of their grammar games books. In my version this is a role-play game. First; teacher has to bring

to the class: clothes, or china paper for customs, and sleeps of paper with characters´ names of

singers, actors, cartoons, or even of well known politicians. Then in the classroom teacher

explains to students that he/she is going to give them a sleep of paper with a characters’ name

which they have to keep in secret. Now, teachers tells them they must use in their presentation

certain grammar structures (e.g. past simple, future, etc,) depending on the students level. Take

into consideration that if you are going to ask to your students to use any future structure, then

the character they have to represent must be alive in order to talk about their future plans. Then

teacher clarify the procedure of the game.

Rules :

1. Students have to characterize its famous person and talk as they were he/she/it for one

minute, in other words they have to talk in first person using the grammar structure the teacher

had chosen to practice.


2. Students can use paper or clothes to represent he/she/it.

3. The rest of the group has to guess, at the end of the minute, to whom is their classmate

representing to.

It is important to tell students that they have to make not that easy the guessing game.

This game is suitable for teenagers up to 16 years old because it is fun. They are representing

famous people with their personal touch. It surely catches their attention, which is very difficult

due to their age.

One disadvantage of the “Whose am I?” game is that teacher maybe faces some troubles with

students who are very shy and don´t want to past to the front and present.

FOR ADULTS (from 17 and older)

Eyes

This is a problem solving game of Rinvolucri and Davis(1997). Here teacher presents to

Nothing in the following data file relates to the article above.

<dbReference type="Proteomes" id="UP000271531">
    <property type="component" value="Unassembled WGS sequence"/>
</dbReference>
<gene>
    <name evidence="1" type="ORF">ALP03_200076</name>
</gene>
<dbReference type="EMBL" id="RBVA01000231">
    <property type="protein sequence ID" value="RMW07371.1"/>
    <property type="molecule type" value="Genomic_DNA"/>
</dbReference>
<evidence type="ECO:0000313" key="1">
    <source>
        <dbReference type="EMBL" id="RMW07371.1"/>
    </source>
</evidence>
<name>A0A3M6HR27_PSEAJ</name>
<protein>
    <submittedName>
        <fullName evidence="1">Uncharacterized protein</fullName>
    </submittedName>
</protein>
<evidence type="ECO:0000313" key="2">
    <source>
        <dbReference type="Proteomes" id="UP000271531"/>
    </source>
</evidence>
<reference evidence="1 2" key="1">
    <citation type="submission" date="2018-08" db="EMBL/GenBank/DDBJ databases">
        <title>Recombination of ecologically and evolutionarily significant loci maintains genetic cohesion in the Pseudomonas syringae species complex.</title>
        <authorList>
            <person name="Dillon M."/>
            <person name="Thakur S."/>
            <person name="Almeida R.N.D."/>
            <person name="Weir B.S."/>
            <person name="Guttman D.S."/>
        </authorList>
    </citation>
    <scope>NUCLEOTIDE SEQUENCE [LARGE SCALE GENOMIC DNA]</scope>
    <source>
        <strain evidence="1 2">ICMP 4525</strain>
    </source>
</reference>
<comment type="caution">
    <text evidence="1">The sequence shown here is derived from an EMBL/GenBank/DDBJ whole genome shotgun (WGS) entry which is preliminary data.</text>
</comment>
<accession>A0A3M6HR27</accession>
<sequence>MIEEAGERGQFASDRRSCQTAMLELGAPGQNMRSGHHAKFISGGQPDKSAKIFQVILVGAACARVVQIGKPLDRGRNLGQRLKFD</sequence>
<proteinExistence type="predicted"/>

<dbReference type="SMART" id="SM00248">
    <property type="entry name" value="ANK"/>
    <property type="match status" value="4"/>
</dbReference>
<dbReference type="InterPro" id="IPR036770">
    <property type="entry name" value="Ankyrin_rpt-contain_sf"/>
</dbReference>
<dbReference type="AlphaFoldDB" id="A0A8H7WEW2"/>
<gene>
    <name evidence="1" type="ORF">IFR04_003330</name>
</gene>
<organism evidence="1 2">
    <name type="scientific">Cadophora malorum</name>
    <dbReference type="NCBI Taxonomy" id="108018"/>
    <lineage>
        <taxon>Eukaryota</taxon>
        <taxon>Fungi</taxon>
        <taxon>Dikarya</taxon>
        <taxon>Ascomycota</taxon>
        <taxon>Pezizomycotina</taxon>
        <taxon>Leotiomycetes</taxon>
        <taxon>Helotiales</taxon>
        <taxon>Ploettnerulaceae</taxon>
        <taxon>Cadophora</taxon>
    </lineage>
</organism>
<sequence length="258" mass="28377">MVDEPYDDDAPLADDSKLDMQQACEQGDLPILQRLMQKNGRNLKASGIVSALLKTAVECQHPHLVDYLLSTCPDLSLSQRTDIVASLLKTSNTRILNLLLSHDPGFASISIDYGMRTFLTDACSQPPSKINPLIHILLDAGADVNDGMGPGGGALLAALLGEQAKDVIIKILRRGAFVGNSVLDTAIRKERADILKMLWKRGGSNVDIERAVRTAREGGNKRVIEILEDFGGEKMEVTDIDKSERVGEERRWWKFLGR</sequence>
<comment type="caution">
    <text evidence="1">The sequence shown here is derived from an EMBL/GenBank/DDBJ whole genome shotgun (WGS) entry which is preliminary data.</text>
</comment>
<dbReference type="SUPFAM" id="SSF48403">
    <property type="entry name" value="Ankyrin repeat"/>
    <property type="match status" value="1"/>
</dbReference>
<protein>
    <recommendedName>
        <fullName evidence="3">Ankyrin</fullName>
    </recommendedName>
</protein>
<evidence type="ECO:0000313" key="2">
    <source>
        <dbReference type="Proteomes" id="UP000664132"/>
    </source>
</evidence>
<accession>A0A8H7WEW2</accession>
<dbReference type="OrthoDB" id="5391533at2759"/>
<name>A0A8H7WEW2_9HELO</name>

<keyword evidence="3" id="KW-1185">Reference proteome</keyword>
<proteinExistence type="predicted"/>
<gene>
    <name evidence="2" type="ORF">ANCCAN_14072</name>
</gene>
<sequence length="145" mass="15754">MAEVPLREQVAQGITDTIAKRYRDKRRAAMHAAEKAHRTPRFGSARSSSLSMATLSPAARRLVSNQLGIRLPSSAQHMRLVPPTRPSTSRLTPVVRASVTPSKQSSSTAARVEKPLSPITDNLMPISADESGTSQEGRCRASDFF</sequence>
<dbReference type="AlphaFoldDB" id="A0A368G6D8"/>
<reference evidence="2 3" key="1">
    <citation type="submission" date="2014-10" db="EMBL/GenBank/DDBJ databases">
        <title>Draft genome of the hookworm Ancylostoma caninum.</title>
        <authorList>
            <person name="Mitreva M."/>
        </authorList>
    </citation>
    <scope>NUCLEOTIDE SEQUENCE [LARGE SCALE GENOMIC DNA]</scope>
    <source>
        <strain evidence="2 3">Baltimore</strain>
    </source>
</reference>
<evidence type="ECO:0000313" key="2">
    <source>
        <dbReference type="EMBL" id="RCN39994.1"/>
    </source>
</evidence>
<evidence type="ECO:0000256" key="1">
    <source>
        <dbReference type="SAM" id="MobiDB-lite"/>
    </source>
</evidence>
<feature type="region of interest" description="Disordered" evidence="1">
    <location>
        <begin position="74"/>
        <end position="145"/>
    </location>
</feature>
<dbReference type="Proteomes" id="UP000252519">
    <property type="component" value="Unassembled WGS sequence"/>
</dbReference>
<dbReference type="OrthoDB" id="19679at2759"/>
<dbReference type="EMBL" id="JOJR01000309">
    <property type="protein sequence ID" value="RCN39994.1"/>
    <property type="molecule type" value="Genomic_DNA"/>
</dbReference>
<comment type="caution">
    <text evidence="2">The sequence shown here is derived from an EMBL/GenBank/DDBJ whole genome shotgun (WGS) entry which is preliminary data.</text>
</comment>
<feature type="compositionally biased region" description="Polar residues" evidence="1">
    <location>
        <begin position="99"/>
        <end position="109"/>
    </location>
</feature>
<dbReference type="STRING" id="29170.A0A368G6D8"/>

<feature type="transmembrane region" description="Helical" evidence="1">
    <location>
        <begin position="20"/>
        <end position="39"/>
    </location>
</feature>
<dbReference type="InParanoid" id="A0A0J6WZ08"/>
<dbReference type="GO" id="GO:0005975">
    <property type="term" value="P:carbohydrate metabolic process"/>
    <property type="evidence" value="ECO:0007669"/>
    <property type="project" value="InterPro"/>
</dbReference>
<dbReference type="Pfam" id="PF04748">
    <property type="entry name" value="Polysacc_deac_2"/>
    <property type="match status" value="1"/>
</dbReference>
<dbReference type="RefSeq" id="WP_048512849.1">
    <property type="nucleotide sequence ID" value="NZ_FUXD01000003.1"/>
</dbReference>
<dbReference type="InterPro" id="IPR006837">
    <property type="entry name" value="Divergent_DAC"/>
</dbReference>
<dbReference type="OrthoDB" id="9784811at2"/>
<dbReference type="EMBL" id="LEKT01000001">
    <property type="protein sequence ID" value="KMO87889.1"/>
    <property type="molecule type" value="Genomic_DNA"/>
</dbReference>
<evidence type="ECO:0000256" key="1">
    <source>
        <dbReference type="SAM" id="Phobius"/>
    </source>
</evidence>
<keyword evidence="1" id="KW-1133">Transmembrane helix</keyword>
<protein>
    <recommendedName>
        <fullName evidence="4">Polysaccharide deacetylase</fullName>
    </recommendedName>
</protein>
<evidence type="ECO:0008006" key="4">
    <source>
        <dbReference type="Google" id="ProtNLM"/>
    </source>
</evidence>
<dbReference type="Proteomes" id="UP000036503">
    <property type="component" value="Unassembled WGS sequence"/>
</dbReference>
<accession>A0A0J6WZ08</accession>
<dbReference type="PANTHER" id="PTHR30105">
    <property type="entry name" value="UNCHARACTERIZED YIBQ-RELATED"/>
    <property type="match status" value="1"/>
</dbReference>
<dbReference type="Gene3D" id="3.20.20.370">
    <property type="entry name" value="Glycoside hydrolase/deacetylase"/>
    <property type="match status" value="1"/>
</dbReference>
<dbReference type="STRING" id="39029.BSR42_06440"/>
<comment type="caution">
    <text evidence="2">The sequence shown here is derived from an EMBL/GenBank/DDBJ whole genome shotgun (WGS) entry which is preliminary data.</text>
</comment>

students a face with eyes in the back (could be a picture card or teacher can draw it on the

board). Then students are asked to jot down advantages and disadvantages of having eyes on the

head’s back.

If people had eyes in the backs of their heads, then they ____ would /might/

could/ would have to ____(+ infinitive).

This structure is supplied by Rinvolucri and Davis(1997) to practice second conditional, besides

that students can practice modals with it.


Here I introduce a variation of the game presented by Rinvolucri and Davis (1997). When

students have finished written at least ten sentences, teacher group them in teams of four and

each group shares their sentences and chose one of the most interesting advantages and one of

the disadvantages. Then, each team has to represent them at the front of the class (could be

through a picture, or acting it). Finally, teacher asks students to vote for the most imaginative

team. Praising the winner team depends on the teacher.

This game is appropriate for lower to upper-intermediate levels adults because there is the fact

that “eyes” is a funny game which make them get involved in it, it awakes their imagination.

And as they are adults up to 17 years old this type of games helps them to forget about their

problems at home, and to center their attention in the situation presented.


REFERENCES

Rinvolucri, M., and Davis, P. (1997). More Grammar Games: Cognitive,

Affective and Movement Activities for EFL Students. Retrieved from:

http://www.scribd.com/ 18542173-English-Teaching-ResourcesMore-

Grammar-Games.pdf

Vernon, S. Teaching Grammar with Games in the ESL Classroom. Retrieved

October 26th, 2009, from:

http://www.teachingenglishgames.com/Articles/Teaching_Grammar_with_Ga

mes_in_the_ESL_Classroom.htm

Ways to Teach Grammar to Students. Retrieved October 26th, 2009, from:

http://math-and-reading-help-for-

kids.org/articles/Ways_to_Teach_Grammar_to_Students.html